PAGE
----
A curfew that obliges restaurants and most other businesses to close by 9:30 p.m. will lift on Monday, but the coronavirus-hit industries will have to live with a 25% customer capacity cap for another two weeks, announced Governor Charlie Baker .
“Vaccines reach the residents, positive case rates have stabilized. These trends are moving in the right direction. Because of this, we believe it is time and it is okay to gradually relax the restrictions we have put in place, “Baker said during his regular coronavirus briefing at the State House on Thursday.
The easing of restrictions is welcome news for business owners who hope to continue to follow progress on the reopening in the coming weeks.
“Giving guests more time to enjoy time away from home in a monitored, regulated, and proven safe environment is a huge step away from unregulated private gatherings. We also look forward to increasing our capacity soon, ”said Bob Luz of the Massachusetts Restaurant Association.
Restaurants, gyms, casinos, offices, churches, libraries, cinemas, arcades, golf courses, museums, and most other businesses were forced to reduce capacity to 25% of its maximum on December 26th in response to state regulators following holiday gatherings with coronavirus numbers had sent exploding.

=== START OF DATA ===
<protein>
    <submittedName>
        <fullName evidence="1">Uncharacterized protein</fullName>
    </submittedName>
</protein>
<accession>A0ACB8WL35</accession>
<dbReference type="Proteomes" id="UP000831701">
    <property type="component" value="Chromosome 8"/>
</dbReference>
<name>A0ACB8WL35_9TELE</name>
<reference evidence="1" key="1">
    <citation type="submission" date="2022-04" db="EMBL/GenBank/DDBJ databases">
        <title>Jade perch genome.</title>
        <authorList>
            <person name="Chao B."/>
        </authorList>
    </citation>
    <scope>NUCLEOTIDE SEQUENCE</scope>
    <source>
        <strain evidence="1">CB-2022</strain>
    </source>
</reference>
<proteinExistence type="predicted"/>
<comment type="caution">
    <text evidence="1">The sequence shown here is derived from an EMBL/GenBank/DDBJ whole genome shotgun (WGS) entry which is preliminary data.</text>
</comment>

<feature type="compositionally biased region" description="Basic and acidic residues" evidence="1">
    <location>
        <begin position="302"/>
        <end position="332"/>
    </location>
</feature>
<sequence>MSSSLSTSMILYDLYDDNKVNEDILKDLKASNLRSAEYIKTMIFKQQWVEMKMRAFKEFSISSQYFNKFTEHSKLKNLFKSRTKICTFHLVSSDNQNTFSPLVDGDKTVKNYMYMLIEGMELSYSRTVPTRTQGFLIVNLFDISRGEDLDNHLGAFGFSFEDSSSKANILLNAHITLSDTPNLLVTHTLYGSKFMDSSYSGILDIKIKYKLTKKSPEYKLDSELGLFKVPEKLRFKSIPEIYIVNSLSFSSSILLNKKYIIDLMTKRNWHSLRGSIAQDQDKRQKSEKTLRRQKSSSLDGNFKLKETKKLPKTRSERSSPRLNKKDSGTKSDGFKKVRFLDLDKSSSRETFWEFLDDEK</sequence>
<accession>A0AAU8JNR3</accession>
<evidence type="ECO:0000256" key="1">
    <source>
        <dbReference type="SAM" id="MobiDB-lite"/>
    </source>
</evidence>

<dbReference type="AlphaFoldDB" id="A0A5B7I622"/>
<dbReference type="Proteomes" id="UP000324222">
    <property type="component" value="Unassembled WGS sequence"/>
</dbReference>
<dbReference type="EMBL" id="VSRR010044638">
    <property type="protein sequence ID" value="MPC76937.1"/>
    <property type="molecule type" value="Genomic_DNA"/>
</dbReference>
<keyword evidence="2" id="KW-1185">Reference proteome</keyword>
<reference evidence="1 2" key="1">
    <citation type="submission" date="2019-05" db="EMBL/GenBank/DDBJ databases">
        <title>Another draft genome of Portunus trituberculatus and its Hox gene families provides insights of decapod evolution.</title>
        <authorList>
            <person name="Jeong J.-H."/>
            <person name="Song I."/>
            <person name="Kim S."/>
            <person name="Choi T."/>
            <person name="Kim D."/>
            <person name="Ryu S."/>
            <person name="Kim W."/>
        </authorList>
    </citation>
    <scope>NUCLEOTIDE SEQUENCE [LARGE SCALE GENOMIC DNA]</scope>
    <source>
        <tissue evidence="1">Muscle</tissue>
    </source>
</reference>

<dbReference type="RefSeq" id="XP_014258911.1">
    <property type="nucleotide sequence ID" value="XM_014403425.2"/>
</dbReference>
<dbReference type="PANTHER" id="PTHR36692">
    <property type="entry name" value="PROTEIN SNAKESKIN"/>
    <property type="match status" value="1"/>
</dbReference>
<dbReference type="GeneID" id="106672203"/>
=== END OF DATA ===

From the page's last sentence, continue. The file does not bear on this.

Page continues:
Baker said the decision led many to refer to him as “Scrooge on social media” but added that curbing businesses appears to be working.
“Today, three weeks after 2021, our public health data is trending in a better direction in some categories, such as hospital stays and the percentage of positive COVID cases for the first time in a long time,” said Baker.
The order cut, which limits store capacity to 25%, expires February 8th unless Baker extends it.
The stricter rules were supposed to last just two weeks, but were extended for another 14 days as the state saw an increase in hospital stays and case numbers, which, however, spurred Christmas and New Year gatherings.